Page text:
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In quiet Jakarta, minimarkets become new target for criminals

Jakarta Post - April 24, 2020

Galih Gumelar, Jakarta – As most Jakartans are staying at home during the COVID-19 epidemic, minimarkets have become new targets of crime, the Jakarta Police have said.

Jakarta Police spokesman Sr. Comr. Yusri Yunus said the number of crimes occurring in minimarkets in Jakarta had increased since the city administration imposed large-scale social restrictions (PSBB) on April 10, with the offenses ranging from petty crimes like shoplifting to burglary and robbery.

"The number of crimes at minimarkets in Jakarta was low from January to March but cases have been more prevalent since the beginning of April," Yusri said on Wednesday.

Most of the crimes occurred at night, with the offenders taking advantage of quieter streets in the capital, he said. Many of the minimarket robberies were done in groups, with each member playing a specific role.

In the wee hours of April 16, police thwarted a burglary attempt by a group of four men at a closed minimarket in Duren Sawit, East Jakarta, during their regular patrol.

Three of the alleged burglars were arrested while one – the driver in their operation – managed to flee the scene with all the stolen goods. One of the nabbed individuals was immobilized by an officer after he threatened the police with a machete.

The criminal group reportedly robbed five minimarkets in East Jakarta over the past month, especially in the districts of Duren Sawit and Jatinegara.

In a different case that occurred in broad daylight on April 20, police arrested two men for stealing nine cans of baby formula from a minimarket in Cibubur, East Jakarta.

They were stopped by a cashier who told them to pay for the items, but they refused and fled the scene with a car.

Local residents chased the two perpetrators, when patrolling police officers saw the incident and eventually arrested them.

Police found an airsoft gun inside the car but said the two men had not used it to intimidate the cashier in the incident.

"The police have been on alert about possible minimarket robberies since the PSBB was started. It, along with vehicle theft, mugging and internet hoaxes, is among four crimes likely to occur during the pandemic," Yusri said.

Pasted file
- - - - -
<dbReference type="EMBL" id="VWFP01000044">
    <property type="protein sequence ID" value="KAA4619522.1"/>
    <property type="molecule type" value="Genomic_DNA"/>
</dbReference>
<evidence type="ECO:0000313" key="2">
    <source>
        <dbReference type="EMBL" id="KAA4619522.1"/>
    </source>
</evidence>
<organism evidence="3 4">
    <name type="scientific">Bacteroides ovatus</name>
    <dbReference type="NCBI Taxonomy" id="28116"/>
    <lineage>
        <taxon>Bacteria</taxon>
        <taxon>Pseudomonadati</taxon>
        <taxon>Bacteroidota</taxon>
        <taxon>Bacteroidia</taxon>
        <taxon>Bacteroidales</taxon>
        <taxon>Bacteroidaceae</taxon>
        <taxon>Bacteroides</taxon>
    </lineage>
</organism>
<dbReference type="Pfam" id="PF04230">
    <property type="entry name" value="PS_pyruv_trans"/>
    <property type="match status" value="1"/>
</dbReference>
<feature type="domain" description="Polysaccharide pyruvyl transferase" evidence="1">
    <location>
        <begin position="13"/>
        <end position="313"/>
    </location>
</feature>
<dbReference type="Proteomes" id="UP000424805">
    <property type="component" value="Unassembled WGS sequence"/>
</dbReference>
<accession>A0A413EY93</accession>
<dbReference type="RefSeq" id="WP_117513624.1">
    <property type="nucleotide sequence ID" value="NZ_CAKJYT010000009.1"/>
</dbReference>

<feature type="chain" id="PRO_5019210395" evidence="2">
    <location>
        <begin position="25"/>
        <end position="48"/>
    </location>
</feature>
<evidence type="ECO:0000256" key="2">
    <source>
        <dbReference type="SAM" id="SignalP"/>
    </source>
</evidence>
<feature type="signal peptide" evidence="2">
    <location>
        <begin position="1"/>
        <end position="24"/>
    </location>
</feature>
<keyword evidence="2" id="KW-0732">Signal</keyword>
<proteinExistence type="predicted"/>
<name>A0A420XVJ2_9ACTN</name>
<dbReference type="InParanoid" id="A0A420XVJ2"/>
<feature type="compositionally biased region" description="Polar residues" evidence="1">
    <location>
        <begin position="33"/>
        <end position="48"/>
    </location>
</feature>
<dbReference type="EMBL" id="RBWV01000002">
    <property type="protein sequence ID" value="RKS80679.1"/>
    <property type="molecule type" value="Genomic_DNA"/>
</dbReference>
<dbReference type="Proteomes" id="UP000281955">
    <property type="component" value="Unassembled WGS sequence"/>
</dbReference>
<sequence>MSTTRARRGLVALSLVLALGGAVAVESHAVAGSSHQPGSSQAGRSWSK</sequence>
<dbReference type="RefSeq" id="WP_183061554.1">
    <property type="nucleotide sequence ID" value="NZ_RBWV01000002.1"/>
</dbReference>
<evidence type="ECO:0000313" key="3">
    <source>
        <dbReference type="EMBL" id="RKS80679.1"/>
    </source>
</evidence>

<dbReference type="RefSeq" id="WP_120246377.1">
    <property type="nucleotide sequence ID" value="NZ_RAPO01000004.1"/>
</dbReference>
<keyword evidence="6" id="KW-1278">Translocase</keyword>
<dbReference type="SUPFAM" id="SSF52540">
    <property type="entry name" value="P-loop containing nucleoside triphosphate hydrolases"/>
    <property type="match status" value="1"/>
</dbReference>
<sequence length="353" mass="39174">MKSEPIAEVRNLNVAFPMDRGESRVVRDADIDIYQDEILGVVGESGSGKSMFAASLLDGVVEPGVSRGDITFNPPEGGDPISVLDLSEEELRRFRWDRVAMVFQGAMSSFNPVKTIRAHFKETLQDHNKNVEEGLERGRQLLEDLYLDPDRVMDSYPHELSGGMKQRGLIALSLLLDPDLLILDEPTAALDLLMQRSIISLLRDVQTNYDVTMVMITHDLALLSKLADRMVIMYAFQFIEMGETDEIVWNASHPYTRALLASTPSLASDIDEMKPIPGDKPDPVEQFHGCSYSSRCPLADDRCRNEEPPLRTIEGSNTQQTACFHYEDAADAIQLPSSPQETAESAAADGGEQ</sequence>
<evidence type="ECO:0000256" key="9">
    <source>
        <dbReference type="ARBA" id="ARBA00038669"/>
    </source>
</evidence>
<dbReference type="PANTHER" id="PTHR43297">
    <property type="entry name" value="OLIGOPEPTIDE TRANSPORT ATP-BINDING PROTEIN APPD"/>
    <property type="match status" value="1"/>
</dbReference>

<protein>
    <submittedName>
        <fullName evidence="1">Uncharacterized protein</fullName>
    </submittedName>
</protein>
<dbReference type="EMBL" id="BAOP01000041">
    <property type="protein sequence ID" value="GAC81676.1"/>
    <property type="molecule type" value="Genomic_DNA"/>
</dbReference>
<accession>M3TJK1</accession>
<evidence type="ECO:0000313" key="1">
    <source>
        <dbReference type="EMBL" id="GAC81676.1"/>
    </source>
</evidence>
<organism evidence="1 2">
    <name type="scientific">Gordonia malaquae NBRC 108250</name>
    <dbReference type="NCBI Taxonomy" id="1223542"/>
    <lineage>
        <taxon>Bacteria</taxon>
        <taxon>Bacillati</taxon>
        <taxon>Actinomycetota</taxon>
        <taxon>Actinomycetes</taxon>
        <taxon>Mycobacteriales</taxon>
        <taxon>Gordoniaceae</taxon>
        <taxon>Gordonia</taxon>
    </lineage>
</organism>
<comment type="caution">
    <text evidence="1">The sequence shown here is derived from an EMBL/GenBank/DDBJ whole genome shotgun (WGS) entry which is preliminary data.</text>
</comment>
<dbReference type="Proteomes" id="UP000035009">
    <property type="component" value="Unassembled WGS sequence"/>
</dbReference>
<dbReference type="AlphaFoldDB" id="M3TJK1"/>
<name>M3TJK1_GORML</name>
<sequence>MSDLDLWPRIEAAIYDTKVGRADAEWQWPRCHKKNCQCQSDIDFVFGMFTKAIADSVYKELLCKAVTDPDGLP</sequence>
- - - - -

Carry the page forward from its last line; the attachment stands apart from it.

He refused to disclose the total number of such convenience store crimes in Jakarta in the past two weeks.

But recent National Police data show that the number of crimes nationwide rose to 3,827 cases between April 6 to 12, from 3,423 cases in the previous week, marking an increase of around 11.8 percent, with robberies and theft being the most common offenses.

To prevent convenience store crimes, Yusri said police had identified a number of hot spots in Jakarta and had analyzed the patterns of previous crimes to allow patrolling officers to identify potential offenses easier.

"We will also deploy more officers at night to patrol locations where such crimes are most likely to happen. We also ask people to immediately inform us whenever they see suspicious events in minimarkets or other places," Yusri said.

University of Indonesia (UI) criminologist Iqrak Sulhin suspected that crimes targeting minimarkets happened largely because of financial stress due to the ongoing outbreak.

Many people were unable to make ends meet as businesses encountered a major downturn during the PSBB. Some people could cope with such financial stress, but others might have found themselves in desperation, he said.

"Frustration caused by the harsh economic condition might be the main reason why such crimes occurred during the past few weeks," Iqrak said. "But I think such crimes were also committed by long-time criminals."

A case in point was police finding on Thursday that a group of five men had committed a number of burglaries at convenience stores in Jakarta and Banten's Tangerang since December. Four of them were arrested recently, while the leader of the group was shot dead in a raid. Police confiscated a crowbar, 40 packs of cigarettes, two boxes of coffee, 26 cans of milk powder and 80 packs of fabric softener.

As convenience store crimes have become more prevalent, Alfamart and Indomaret – two major minimarket chains in Jakarta – promised to improve security of their stores.

Alfamart corporate communication general manager Nur Rochman said the retailer would check the quality of CCTV cameras installed at all Alfamart stores across Jakarta and would replace them immediately if they were not functioning well. The management said it had also asked police to tighten patrols around all Alfamart stores in the capital.

Indomaret marketing director Wiwiek Yusuf said the management was trying to reach out to the police to improve surveillance on Indomaret stores in Jakarta.

"I heard that the police will perform more daily patrols; we depend on them to maintain security [around] our stores in Jakarta," Wiwiek said.

Source: https://www.thejakartapost.com/news/2020/04/24/in-quiet-jakarta-minimarkets-become-new-target-for-criminals.html